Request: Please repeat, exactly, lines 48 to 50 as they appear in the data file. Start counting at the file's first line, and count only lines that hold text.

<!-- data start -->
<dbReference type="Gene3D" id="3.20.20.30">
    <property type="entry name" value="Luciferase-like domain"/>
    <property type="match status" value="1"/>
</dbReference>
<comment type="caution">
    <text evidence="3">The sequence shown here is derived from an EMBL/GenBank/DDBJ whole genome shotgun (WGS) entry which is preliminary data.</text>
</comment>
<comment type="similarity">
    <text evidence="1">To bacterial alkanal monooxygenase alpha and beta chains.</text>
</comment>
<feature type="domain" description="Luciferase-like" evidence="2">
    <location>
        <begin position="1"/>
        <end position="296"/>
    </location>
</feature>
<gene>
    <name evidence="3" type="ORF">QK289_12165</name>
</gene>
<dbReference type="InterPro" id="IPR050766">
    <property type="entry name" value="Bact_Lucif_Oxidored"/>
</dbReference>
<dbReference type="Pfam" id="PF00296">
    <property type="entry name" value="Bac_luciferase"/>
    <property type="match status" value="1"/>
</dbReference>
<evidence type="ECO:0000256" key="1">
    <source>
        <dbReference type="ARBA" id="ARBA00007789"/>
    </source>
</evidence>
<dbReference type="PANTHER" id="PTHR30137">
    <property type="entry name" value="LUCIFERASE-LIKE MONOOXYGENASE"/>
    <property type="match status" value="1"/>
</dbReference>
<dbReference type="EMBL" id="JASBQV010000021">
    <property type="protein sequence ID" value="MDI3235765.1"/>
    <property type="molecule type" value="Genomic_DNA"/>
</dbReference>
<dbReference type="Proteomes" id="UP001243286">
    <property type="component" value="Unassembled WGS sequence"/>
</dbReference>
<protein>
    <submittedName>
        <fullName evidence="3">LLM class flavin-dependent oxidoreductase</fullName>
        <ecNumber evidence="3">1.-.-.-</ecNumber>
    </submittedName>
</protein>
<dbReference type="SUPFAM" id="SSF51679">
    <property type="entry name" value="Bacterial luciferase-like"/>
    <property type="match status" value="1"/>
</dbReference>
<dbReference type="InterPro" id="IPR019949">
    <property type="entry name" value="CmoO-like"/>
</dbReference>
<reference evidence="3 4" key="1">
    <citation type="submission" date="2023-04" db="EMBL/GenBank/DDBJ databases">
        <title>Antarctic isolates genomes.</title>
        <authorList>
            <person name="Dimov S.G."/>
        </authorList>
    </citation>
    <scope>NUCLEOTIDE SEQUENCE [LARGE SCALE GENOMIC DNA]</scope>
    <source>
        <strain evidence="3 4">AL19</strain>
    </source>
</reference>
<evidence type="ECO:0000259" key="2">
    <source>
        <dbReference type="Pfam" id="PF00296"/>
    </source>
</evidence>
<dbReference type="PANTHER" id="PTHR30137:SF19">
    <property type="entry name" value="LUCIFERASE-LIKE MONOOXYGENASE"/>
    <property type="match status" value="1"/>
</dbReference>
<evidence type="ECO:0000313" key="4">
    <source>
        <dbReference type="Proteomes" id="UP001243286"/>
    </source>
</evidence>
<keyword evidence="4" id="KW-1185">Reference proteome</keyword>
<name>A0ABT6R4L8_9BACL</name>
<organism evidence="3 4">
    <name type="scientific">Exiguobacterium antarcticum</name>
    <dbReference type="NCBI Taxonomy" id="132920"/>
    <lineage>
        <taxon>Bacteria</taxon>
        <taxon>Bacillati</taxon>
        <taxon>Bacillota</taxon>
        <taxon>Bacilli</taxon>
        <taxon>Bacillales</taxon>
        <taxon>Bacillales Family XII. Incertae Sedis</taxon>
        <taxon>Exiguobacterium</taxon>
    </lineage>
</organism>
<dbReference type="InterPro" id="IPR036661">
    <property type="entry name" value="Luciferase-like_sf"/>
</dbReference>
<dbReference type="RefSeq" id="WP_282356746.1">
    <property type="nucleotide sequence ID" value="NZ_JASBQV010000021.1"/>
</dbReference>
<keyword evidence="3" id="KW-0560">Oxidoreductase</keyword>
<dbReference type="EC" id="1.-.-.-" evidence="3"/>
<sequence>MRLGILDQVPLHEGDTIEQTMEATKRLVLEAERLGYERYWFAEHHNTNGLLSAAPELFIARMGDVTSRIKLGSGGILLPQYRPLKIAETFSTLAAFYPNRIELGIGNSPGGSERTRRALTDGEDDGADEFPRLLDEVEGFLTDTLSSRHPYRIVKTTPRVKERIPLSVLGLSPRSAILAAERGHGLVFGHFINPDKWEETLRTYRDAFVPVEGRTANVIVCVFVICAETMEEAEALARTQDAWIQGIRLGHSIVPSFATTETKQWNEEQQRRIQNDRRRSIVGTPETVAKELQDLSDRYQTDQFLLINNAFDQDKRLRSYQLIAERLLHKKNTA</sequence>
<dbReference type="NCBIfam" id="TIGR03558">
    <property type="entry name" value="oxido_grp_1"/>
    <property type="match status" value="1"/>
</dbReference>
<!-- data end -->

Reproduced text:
</protein>
<dbReference type="SUPFAM" id="SSF51679">
    <property type="entry name" value="Bacterial luciferase-like"/>